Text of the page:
With NATO set to hold its annual summit next week in Bucharest, there is concern that the failure of Germany and other members to carry a larger share of the burden in Afghanistan is threatening the alliance’s future. Critics complain that it has become an unequal, two-tiered alliance, with the troops of the United States, Britain, Canada and Holland taking the combat role while Germany, Italy, Spain and other members take refuge in the safe areas, refusing to put their soldiers in danger.
It certainly isn’t fair. Yet predictions of NATO’s decline hold it to an impossible cold war standard. Then, a direct mortal threat to Central Europe in the form of Red Army divisions led to an all-for-one and one-for-all mentality. Now that the threat is more subtle and diverse, NATO’s mandate, structure and personality need to change accordingly.
NATO, two-tiers or not, potentially holds as much value to the United States in the multipolar future as it did in the cold war past. Indeed, as we look at the possibility of a “Pacific Century” featuring the rise of China as a great power, combined with a resurgent Russia across Eurasia, we should see that an American-European alliance is imperative.
Let’s face it, the threat of a Taliban comeback in Afghanistan is not of the same order as the threat Germany faced from the Soviet Union, so is it any wonder that Germany’s attitude has changed? Rather than bully the Germans into doing what they’re not very good at — counterinsurgency — in the violent south of Afghanistan, we should be grateful that they’re doing something they are good at — nation-building — in the relatively peaceful north.
The same holds for countries like Italy and Spain, whose troops are also restricted to northern Afghanistan. In the post-cold-war world, individual NATO members can’t be expected to automatically take part in missions outside the alliance’s traditional European sphere. Participation will be contingent on specific circumstances. And that will lead to an increasingly stratified alliance.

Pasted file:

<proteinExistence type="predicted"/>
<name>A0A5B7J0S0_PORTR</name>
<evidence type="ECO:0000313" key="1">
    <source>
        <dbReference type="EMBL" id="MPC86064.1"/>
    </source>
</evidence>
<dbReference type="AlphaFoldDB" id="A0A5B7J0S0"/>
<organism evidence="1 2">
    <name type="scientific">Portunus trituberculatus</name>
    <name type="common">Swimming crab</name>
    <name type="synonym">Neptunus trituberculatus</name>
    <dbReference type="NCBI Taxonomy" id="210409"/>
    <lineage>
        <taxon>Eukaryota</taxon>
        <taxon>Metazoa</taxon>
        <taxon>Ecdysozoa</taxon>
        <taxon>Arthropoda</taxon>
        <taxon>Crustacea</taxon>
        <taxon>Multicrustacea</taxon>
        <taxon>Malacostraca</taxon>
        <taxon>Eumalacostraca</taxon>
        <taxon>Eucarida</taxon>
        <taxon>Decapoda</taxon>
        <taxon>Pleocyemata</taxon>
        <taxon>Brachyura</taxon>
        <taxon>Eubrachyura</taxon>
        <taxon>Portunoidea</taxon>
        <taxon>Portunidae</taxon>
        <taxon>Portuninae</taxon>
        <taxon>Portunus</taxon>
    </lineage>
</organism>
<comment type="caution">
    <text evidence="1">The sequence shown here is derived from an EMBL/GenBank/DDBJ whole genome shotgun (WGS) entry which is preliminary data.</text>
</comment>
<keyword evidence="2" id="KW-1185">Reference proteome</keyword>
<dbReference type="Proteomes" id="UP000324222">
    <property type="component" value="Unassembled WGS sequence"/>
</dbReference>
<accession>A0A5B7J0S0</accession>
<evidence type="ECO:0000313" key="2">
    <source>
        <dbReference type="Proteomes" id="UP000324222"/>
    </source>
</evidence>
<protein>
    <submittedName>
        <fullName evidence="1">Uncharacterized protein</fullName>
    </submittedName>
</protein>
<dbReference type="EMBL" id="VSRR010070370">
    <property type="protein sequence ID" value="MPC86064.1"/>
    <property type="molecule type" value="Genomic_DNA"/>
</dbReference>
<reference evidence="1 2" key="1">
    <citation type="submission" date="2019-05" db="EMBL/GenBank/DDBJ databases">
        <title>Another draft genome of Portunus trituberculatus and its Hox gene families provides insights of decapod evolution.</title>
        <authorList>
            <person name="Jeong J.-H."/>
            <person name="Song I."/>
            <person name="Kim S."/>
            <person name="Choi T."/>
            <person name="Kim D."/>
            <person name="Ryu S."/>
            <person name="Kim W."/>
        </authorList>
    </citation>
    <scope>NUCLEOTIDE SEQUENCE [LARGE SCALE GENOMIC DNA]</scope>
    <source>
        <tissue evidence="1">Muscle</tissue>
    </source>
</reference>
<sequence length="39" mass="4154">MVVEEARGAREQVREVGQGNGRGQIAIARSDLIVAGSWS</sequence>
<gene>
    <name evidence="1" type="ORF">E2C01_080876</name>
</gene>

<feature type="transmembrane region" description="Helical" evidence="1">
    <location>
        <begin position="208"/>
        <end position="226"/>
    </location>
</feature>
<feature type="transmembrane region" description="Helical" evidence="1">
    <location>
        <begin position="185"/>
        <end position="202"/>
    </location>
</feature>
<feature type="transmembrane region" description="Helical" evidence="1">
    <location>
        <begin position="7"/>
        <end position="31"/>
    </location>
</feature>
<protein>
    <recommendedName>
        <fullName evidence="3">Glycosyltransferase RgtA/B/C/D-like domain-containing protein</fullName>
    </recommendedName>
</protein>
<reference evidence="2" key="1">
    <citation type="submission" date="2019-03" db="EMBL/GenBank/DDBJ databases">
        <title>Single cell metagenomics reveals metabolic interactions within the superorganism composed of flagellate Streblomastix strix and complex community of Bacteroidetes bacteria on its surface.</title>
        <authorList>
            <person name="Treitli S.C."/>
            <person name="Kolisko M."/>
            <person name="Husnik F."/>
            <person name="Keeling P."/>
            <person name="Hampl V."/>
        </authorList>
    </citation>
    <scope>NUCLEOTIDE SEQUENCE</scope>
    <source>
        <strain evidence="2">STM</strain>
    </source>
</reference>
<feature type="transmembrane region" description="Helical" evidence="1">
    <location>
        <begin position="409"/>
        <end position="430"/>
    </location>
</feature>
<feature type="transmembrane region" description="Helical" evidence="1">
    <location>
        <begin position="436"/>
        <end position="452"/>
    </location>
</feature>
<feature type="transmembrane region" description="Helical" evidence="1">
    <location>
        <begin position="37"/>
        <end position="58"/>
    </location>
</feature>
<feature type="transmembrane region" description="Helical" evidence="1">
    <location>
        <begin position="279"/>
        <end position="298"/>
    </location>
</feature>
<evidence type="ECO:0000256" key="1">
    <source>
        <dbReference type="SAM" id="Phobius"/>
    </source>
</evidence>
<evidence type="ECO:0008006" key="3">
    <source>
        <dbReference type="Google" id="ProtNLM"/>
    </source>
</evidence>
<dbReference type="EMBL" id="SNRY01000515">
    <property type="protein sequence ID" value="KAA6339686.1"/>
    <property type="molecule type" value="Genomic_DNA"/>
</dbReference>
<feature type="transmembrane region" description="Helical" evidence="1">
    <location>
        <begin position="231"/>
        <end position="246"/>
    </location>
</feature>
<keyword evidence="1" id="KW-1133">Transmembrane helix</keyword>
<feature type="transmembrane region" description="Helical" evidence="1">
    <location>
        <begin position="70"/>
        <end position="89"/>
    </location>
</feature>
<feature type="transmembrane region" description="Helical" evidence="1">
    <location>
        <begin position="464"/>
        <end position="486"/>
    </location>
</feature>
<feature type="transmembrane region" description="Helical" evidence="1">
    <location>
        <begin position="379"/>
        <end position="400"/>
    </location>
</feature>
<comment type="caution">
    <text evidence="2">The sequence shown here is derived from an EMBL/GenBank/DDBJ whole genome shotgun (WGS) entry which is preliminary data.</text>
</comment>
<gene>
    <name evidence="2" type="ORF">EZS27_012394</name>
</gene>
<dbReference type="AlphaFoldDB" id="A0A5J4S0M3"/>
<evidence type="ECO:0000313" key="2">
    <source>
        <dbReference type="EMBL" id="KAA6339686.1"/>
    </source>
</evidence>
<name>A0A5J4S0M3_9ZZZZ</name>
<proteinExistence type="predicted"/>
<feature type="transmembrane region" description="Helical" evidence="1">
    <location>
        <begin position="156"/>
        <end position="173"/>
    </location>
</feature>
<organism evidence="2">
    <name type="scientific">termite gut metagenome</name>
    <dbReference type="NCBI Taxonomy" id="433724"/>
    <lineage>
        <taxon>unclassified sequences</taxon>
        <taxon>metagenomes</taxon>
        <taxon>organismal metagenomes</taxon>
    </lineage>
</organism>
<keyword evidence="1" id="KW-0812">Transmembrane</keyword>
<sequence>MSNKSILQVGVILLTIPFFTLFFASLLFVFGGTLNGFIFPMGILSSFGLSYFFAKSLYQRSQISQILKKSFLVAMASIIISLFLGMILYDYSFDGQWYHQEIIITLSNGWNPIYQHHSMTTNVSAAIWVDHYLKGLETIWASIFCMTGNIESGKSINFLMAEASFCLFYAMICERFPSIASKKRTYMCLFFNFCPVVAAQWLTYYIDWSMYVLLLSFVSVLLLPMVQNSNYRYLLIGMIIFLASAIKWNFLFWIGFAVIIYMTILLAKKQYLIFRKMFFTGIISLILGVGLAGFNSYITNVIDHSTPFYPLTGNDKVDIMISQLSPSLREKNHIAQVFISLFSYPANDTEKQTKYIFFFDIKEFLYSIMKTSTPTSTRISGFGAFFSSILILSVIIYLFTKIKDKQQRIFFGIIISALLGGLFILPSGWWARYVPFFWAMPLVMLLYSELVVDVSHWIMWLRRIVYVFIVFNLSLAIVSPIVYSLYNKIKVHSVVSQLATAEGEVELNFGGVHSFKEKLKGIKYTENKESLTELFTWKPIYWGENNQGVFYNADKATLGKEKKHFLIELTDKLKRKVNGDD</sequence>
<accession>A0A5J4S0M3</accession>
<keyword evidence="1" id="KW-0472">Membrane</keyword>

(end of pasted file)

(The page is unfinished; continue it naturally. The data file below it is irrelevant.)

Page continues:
Since the fall of the Berlin Wall, NATO’s mandate has been a work in progress: from a sole focus on the defense of the European homeland to a three-dimensional engagement in global issues like terrorism, human rights abuses, military partnerships with fledgling democracies, energy security, nuclear proliferation and outbreaks of chaos.
This changing focus has necessitated a shift in structure, toward mobile rapid-reaction forces as opposed to cumbersome, conventional infantry units. Unfortunately, the future of the NATO Response Force, proposed in 2002 by then-Defense Secretary Donald Rumsfeld to serve just these needs, is now in some doubt because of the twin burdens of NATO deployments in Afghanistan and Kosovo and the inability of most alliance members to spend at least two percent of their gross domestic products on their militaries.
In these circumstances, countries like the United States and Britain will simply have to carry a heavier burden than others. But what of it? NATO has always operated as a multi-tiered organization. During the cold war, northern countries essentially ran the show while the southern ones went meekly along (except for Greece, which often protested loudly). France, in a fit of Gaullist pique, pulled out of NATO’s unified military structure in 1966, although it remains part of the alliance and took a place on the military committee in 1995.
Had there ever been a land war in Europe, American forces would have done the overwhelming amount of the fighting, so why should Afghanistan and future armed clashes be any different? NATO forces were never deployed in a war zone during the cold war, so the inequalities within the organization were masked. Now that its forces are taking the field, those inequalities are exposed. And especially as it expands to include smaller, weaker countries in Eastern and Central Europe, it is natural that NATO should be a multi-layered enterprise, to reflect the great differences in military capabilities and public opinion among its many members.